About 80% of companies are likely to suffer a data breach within 12 months, and while most of the associated costs will total less than $1 million, there’s a 5% chance the breach will cost the company $20 million or more.
Despite these frightening statistics, however, the vast majority of companies are significantly under-insured for cyber risk. In fact, companies are likelier to buy fire insurance than they are to buy a cyber policy, according to a new report from the research firm Ponemon Institute.
Researchers surveyed 2,243 company representatives in 37 countries on cyber risk and security. Of those, just one in five have a current cyber liability policy in place.
Much of that lack of market penetration has to do with ignorance surrounding cyber coverage. Many companies believe their general liability policies will cover cyber risk, while others mistakenly believe their companies are too small to be at risk of a data breach.
However, one other significant reason companies aren’t buying coverage is a lack of market capacity. According to Kevin Kalinich, leader of the global cyber risk practice for Aon Risk Solutions – which sponsored the Ponemon study – it is difficult to find policies with adequate limits.
“We are working with alternative markets because the traditional cyber insurance markets run out of capacity between US$200 million and US$300 million,” Kalinich said.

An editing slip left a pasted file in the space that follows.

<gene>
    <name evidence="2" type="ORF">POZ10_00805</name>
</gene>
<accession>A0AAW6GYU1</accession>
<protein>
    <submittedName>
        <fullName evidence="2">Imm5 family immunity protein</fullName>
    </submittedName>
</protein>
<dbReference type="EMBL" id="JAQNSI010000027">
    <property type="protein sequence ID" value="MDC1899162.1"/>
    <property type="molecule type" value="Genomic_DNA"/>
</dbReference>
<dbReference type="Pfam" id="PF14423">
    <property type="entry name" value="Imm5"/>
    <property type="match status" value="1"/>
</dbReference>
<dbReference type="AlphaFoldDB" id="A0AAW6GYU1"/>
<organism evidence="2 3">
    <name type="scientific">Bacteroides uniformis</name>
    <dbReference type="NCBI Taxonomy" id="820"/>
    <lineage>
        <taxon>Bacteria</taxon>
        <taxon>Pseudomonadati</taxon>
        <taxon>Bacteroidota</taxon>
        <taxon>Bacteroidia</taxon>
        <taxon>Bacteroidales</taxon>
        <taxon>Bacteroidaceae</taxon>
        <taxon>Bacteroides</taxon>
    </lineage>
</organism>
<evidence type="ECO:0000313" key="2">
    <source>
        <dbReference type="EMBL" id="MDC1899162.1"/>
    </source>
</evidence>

The limits of the admitted market’s capacity has been well canvassed by industry leaders. Just last month, AIG
CEO Peter Hancock made headlines by suggesting the amount of cyber liability coverage offered by carriers will only cover a fraction of the damages that occur during and after a data breach.
“The largest coverage I’m aware of is for a bank that has about US$400 million in coverage which is very small when you think about it,” said Hancock. “When you compare it to the amount of capacity that’s available for a complex chemical plant, refinery, offshore oil platform, the numbers are much, much higher.”
Hancock and others are hopeful, however, that as awareness of cyber risk increases, underwriters will start offering higher policy limits.
“The willingness of insurers and by others in the industry to provide greater capacity will increase with greater comfort in the maturity of the countermeasures,” Hancock said.